A large amount of coaching science research is dedicated to understanding how coaches learn to coach ( Gilbert & Trudel, 2004 ). According to Nelson, Cushion, and Potrac ( 2006 ), coaches learn in three different situations: (a) formal learning (i.e., large-scale curriculum-based education), (b
Matthew A. Grant, Gordon A. Bloom and Jordan S. Lefebvre
Martin Camiré, Kelsey Kendellen, Scott Rathwell and Evelyne Felber Charbonneau
( 2016 ), the national federation for high school sport, declares that its mandate is to “promote and advocate for positive sportsmanship, citizenship and the total development of student athletes through interscholastic sport”. The Canadian school sport system is overseen by 52,000 volunteers who coach
Emily Kroshus, Sara P.D. Chrisman, David Coppel and Stanley Herring
athletes ( Lopez & Levy, 2013 ; Mahoney, Gucciardi, Ntoumanis, & Mallet, 2014 ; Moreland & Coxe, 2018 ; Putukian, 2016 ). Coaches play a key role in shaping a team’s culture related to help seeking ( Coyle, Gorczynski, & Gibson, 2017 ; Fenton & Pitter, 2010 ; Kroshus, Baugh, Hawrilenko, & Daneshvar
Ted F. Burden and Marlene A. Dixon
Numerous studies have shown the high level of influence interscholastic coaches’ yield at their respective campuses (Côté & Fraser-Thomas, 2007; Fredericks & Eccles, 2006; Greendorfer, 2002). This influence is not confined to athletes only, but extends to a large portion of the general student body as well. Coaches, especially interscholastic coaches, can become centers of influence (COI) for physical fitness and physical activity participation throughout the entire student body. This often unsolicited influence can have dramatic effects on how non-participants view initiatives and opportunities encouraged by “their” coach. For example, coaches can personally recruit new athletes, provide mentoring, and/or encourage participation in after-school activities.
Katie Dray and Kristy Howells
Technology Enhanced Learning (TEL) in coach education has, in recent years, become part of the learning experience for many coaches. In their recent review, Cushion and Townsend ( 2019 ) highlight that the use of TEL in coaching may provide opportunities to expand our models of coach education, but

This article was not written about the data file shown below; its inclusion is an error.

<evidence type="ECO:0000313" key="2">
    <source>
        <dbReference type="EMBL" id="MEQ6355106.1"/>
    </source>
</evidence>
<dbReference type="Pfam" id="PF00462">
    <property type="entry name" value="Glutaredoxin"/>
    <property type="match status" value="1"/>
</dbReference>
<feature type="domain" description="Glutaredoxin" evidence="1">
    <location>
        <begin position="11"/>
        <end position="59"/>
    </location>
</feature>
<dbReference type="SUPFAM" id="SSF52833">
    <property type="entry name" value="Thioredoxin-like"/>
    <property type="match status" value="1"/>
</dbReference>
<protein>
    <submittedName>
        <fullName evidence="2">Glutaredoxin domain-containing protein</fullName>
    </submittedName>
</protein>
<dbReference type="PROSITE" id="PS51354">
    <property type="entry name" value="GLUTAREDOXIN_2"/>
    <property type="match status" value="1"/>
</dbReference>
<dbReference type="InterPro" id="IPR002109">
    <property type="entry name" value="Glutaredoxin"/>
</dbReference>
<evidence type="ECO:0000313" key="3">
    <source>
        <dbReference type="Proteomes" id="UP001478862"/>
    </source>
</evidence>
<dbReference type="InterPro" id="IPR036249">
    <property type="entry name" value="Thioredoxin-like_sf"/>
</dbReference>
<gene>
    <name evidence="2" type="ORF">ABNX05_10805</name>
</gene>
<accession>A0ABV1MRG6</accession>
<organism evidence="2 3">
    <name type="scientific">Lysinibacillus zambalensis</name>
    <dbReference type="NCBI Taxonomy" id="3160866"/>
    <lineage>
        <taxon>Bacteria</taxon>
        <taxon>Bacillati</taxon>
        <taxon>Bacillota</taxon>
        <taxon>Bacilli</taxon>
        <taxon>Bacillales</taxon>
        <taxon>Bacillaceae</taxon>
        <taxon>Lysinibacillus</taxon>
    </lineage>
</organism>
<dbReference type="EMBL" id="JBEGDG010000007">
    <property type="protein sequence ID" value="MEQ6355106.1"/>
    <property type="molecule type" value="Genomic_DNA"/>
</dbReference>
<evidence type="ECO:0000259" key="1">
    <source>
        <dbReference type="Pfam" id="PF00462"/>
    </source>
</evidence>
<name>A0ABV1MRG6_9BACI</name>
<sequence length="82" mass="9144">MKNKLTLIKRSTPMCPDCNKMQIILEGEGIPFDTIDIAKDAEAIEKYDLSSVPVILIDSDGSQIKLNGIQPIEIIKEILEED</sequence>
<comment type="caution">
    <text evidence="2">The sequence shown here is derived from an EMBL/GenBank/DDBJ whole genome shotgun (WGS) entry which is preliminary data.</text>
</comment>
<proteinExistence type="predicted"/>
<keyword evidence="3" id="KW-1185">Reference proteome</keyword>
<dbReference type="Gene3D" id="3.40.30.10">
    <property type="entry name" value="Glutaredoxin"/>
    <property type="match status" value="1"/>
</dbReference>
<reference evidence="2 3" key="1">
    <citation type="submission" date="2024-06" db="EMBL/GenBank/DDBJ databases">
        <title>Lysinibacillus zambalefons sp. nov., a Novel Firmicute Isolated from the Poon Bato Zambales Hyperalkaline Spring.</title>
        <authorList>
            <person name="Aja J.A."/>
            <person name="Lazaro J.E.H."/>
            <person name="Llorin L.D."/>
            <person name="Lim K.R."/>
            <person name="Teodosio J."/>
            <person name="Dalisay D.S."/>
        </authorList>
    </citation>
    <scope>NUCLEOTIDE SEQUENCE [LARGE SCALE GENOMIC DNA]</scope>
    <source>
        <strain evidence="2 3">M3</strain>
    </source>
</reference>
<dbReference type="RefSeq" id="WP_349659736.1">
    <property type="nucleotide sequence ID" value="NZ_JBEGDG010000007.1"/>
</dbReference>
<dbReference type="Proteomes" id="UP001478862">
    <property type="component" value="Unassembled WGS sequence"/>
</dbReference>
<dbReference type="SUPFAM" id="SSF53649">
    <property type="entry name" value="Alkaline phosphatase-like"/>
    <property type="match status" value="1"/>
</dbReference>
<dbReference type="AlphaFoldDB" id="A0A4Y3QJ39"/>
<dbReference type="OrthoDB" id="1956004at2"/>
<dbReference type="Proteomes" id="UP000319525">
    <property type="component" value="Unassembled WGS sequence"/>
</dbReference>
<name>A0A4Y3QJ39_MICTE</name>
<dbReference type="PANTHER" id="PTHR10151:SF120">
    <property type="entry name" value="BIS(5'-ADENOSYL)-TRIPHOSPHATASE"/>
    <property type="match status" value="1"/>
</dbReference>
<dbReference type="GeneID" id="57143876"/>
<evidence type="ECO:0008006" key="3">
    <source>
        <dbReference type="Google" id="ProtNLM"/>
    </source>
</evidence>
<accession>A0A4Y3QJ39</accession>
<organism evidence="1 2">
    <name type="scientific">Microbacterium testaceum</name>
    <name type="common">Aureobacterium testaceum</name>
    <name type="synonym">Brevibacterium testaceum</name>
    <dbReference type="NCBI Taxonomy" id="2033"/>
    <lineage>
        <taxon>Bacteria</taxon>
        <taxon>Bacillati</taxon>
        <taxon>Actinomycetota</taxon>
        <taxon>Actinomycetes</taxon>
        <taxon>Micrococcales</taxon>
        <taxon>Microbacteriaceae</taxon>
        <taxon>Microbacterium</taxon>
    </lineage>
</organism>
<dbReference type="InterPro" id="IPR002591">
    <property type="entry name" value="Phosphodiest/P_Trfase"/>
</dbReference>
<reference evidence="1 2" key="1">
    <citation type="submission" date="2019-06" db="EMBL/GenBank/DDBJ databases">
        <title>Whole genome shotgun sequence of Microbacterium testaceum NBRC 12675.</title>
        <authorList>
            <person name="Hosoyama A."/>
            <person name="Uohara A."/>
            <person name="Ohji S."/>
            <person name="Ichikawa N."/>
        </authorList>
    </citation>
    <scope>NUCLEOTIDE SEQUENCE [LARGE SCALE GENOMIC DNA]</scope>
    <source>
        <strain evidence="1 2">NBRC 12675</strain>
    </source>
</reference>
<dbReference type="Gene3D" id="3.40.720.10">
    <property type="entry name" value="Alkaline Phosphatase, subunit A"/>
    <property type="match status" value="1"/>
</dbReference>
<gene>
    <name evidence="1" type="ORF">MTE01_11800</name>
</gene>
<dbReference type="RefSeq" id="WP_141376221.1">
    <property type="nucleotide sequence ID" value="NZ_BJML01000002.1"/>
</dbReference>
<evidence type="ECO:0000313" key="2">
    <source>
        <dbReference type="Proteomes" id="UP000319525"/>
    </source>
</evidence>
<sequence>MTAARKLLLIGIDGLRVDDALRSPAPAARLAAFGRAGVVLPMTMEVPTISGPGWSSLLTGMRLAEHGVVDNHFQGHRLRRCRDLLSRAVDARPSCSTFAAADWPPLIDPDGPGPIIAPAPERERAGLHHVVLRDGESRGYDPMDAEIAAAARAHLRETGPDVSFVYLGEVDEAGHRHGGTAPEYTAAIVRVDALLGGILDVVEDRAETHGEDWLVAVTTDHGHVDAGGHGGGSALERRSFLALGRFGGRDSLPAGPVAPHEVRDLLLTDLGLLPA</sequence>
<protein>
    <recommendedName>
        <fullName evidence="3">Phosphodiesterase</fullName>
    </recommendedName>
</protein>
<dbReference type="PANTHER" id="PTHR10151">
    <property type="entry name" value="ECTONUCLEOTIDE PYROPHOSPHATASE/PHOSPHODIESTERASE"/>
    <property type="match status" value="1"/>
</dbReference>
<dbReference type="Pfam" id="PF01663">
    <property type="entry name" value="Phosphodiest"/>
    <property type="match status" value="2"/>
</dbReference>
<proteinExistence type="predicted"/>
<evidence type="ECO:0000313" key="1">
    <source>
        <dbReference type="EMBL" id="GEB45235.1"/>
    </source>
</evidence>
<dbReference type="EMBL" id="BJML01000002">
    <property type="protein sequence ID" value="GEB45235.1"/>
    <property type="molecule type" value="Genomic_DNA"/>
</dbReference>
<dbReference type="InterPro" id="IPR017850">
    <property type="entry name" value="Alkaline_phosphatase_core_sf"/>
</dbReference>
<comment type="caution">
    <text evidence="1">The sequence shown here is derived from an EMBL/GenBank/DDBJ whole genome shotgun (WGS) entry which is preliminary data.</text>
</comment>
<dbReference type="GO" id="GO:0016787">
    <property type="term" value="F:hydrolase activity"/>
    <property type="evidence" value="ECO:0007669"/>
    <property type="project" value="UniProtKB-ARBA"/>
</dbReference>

Mustafa Sarkar and Nathan K. Hilton
promoted facilitative responses that led to the realization of optimal sport performance. Interestingly, it was observed that coaches played an important role in athletes’ resilience and thus, Fletcher and Sarkar ( 2012 ) noted that “future research . . . should consider the perception of significant
Maria Kavussanu, Ian D. Boardley, Natalia Jutkiewicz, Samantha Vincent and Christopher Ring
Research on the conceptual model of coaching efficacy (Feltz, Chase, Moritz, & Sullivan, 1999) has increased dramatically over the past few years. Utilizing this model as the guiding framework, the current study examined: (a) coaching experience and sex as predictors of coaches’ coaching efficacy; (b) sport experience, sex, and the match/mismatch in sex between coach and athlete as predictors of athletes’ perceptions of their coach’s effectiveness on the four coaching efficacy domains; and (c) whether coaches’ reports of coaching efficacy and athletes’ perceptions of coaching effectiveness differed. Coaches (N = 26) and their athletes (N = 291) from 8 individual and 7 team sports drawn from British university teams (N = 26) participated in the study. Coaches completed the Coaching Efficacy Scale (CES), while athletes evaluated their coach’s effectiveness using an adapted version of the CES; coaches and athletes also responded to demographic questions. Results indicated that, in coaches, years of coaching experience positively predicted technique coaching efficacy, and males reported higher game strategy efficacy than females. In athletes, sport experience negatively predicted all perceived coaching effectiveness dimensions, and the mismatch in sex between athletes and their coach negatively predicted perceived motivation and character building coaching effectiveness. Finally, on average, coaches’ ratings of coaching efficacy were significantly higher than their athletes’ ratings of coaching effectiveness on all dimensions. The findings are discussed in terms of their implications for coaching effectiveness.
The purpose of this article is to review the challenges that women coaches must overcome and to discuss coach education strategies for facilitating the development of women coaches. Changes in representation of women in positions of leadership in sport have created a social context in which the experience of female coaches is referenced from a predominantly male perspective. As such, recurring issues elicited by attendees at the USOC/NCAA sponsored Women in Coaching Conferences are discussed. Coach education strategies are addressed in three main areas: (a) the continuation of women and sport programs, (b) restructuring the work environment to recognize and value relational work skills, and (c) relational mentoring models to navigate career and life transitions and advocate for change.
Graig M. Chow, Matthew D. Bird, Stinne Soendergaard and Yanyun Yang
negative consequences such as experiencing blackouts, which are red flags for developing alcohol addiction, as well as academic and athletic performance consequences ( Hainline, Bell, & Wilfret, 2014 ; Brenner & Swanik, 2007 ). Given the potential negative impact on performance, coaches have an
Tarkington J. Newman, Fernando Santos, António Cardoso and Paulo Pereira
Positive youth development (PYD) highlights the need to consider how youth develop continuously through constant interactions with environmental systems (e.g., sociopolitical history, culture), external assets (e.g., coaches, parents), and internal predispositions (e.g., individuals’ contribution